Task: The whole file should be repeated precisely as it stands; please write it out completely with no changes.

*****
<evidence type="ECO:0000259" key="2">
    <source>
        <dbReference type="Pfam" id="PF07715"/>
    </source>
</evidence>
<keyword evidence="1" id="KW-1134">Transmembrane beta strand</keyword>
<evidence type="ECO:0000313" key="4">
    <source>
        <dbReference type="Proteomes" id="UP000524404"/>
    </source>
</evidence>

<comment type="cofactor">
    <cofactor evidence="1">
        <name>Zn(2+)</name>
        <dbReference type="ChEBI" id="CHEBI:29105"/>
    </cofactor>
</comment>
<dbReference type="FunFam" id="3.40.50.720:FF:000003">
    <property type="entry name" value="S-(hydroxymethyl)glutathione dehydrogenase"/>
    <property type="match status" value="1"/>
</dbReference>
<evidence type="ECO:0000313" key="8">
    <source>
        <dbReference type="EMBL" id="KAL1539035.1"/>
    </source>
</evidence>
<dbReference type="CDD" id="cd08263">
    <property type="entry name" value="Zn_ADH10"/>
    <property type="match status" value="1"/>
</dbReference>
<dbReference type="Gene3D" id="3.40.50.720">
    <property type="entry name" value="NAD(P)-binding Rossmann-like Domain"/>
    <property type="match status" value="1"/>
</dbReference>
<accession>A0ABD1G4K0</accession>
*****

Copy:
<evidence type="ECO:0000259" key="2">
    <source>
        <dbReference type="Pfam" id="PF07715"/>
    </source>
</evidence>
<keyword evidence="1" id="KW-1134">Transmembrane beta strand</keyword>
<evidence type="ECO:0000313" key="4">
    <source>
        <dbReference type="Proteomes" id="UP000524404"/>
    </source>
</evidence>

<comment type="cofactor">
    <cofactor evidence="1">
        <name>Zn(2+)</name>
        <dbReference type="ChEBI" id="CHEBI:29105"/>
    </cofactor>
</comment>
<dbReference type="FunFam" id="3.40.50.720:FF:000003">
    <property type="entry name" value="S-(hydroxymethyl)glutathione dehydrogenase"/>
    <property type="match status" value="1"/>
</dbReference>
<evidence type="ECO:0000313" key="8">
    <source>
        <dbReference type="EMBL" id="KAL1539035.1"/>
    </source>
</evidence>
<dbReference type="CDD" id="cd08263">
    <property type="entry name" value="Zn_ADH10"/>
    <property type="match status" value="1"/>
</dbReference>
<dbReference type="Gene3D" id="3.40.50.720">
    <property type="entry name" value="NAD(P)-binding Rossmann-like Domain"/>
    <property type="match status" value="1"/>
</dbReference>
<accession>A0ABD1G4K0</accession>